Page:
Held at the same time as Kandy’s Esala Perahera, the Kataragama Festival is the main event of the year at the remote southern pilgrimage town of Kataragama. Whereas the main focus of the Esala Perahera is on spectacle and pageant, the Kataragama Festival is more about individual acts of devotion and penance – much more Hindu in inspiration, although the town and festival attract pilgrims from all four of the island’s main faiths. Devotees perform ritual acts of self-mutilation, piercing their cheeks, arms, legs or backs with skewers as an act of devotion to the god Kataragama, who is believed by Hindus to be a form of Skanda (also known as Murugan), a son of Siva.

Experience Kataragama Festival for yourself on Insight Guides' Unforgettable Sri Lanka holiday. Simply tell our experts when to time your trip. 

6. Vel

Another Skanda-inspired event is the Hindu festival of Vel, held in Colombo (July or August) to venerate the god’s trident (vel). Every year, Skanda’s vel is placed in a great gilded temple chariot and pulled by hundreds of devotees dressed in white and smeared with holy ash. The procession starts at the Sea Street temple in the Pettah district and moves on to a temple in either Bambalapitiya or Wellawatta, in the south of the city. The journey across town proceeds at a snail’s pace and takes a whole day.

Other festivals honouring Skanda are held elsewhere on the island at this time, especially around Jaffna, the largest being the Nallur Festival, held at the great Nallur Kandaswamy Temple on the edge of Jaffna. This mammoth event lasts 26 days, featuring chariot processions around town, and attracts thousands of pilgrims during its spectacular final days, including a devoted few who subject themselves to bloody acts of self-mutilation and physical penance to express their love of Skanda.

Time your trip right to explore the age-old traditions of Vel: end your Perfectly Sri Lanka trip with Insight Guides in Colombo.

7. Deepavali

Deepavali, the Hindu festival of lights, is celebrated in late October or early November. Thousands of flickering oil lamps are lit to celebrate Rama’s return after his period of exile and to welcome Lakshmi, the goddess of prosperity – symbolic of the triumph of good over evil.

8. Id-ul-Fitr

The most important Muslim festival is the celebratory Id-ul-Fitr (held on 6 July in 2016; date changes annually by 11 days) marking the end of Ramadan, the month of religious observances during which devout Muslims observe a daily fast from dawn till dusk.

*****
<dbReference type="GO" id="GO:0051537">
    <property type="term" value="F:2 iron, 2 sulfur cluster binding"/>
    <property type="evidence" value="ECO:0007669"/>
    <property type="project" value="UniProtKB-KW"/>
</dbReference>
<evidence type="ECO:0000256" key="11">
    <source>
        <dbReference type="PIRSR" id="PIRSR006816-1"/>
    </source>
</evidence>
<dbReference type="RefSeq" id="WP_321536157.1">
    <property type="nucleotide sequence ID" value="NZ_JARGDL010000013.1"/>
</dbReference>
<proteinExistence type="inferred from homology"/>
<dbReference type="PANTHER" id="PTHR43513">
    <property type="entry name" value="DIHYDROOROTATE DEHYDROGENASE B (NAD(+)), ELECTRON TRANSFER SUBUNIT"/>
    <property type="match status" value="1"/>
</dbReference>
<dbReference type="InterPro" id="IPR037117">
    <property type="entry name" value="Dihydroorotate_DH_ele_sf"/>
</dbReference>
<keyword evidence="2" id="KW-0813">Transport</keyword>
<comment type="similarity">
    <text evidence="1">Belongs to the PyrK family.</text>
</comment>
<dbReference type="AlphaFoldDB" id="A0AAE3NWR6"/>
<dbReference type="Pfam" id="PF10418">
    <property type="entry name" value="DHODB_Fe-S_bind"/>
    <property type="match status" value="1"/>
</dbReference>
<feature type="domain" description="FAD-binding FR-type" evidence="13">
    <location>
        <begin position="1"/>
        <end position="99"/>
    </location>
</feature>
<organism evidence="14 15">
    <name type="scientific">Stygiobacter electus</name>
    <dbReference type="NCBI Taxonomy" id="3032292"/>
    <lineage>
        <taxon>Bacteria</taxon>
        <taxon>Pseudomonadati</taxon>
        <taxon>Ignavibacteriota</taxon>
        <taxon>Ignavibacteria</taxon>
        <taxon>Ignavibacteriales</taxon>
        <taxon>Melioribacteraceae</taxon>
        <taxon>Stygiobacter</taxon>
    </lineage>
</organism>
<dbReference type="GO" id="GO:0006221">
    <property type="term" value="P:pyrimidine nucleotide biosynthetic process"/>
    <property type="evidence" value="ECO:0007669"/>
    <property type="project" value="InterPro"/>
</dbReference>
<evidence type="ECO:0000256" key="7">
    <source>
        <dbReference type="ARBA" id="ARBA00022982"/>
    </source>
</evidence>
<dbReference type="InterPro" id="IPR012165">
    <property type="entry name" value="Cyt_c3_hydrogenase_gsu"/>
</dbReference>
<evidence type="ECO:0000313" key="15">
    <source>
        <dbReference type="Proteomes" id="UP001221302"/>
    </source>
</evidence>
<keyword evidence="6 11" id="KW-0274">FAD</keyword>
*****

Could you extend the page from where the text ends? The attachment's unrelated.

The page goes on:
9. Duruthu Perahera

The Duruthu Perahera, held at the Raja Maha Vihara temple in Kelaniya, 8km (5 miles) outside Colombo, is second only to the Kandy Perahera in spectacle. Staged annually in January, the perahera commemorates the first visit of the Buddha to Sri Lanka over 2,500 years ago, with a lavish procession of elephants, dancers and drummers.


Pongal festival in the Sri Selva Vinayagar Temple, Kandy. Photo: Dennis Candy/FlickrPongal festival in the Sri Selva Vinayagar Temple, Kandy. Photo: Dennis Candy/Flickr


10. Pongal

Here at least is one festival you can count on taking place on the same day every year (14 January), as Hindus celebrate in honour of the sun god. The word ponkkol means “boiling over” and, after worship at the kovil (temple), a huge pot of rice is ceremonially cooked in spicy sweetened milk and left to boil over. The direction of the spilling indicates good or bad luck in the coming year – and the rest makes a delicious sacramental feast.

Get your first trip for 2017 booked now and experience Pongal up-close on a trip to Sri Lanka..

The new wave of festivals

Not all Sri Lankan festivals are religious. The Fairway Galle Literary Festival (late January/early February), first held in 2007, established itself on the international literary scene, attracting leading authors from around the world, along with eminent Sri Lankan scribes. The success of this, however, has inspired a spate of other new festivals ranging from the Colombo Art Biennale (February) through to the Electric Peacock Music Festival (December), and the Hikka Beach Fest (late July/early Aug), during which revellers take over the beach at Hikkaduwa.


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Learn more: How to get off the beaten path in Sri Lanka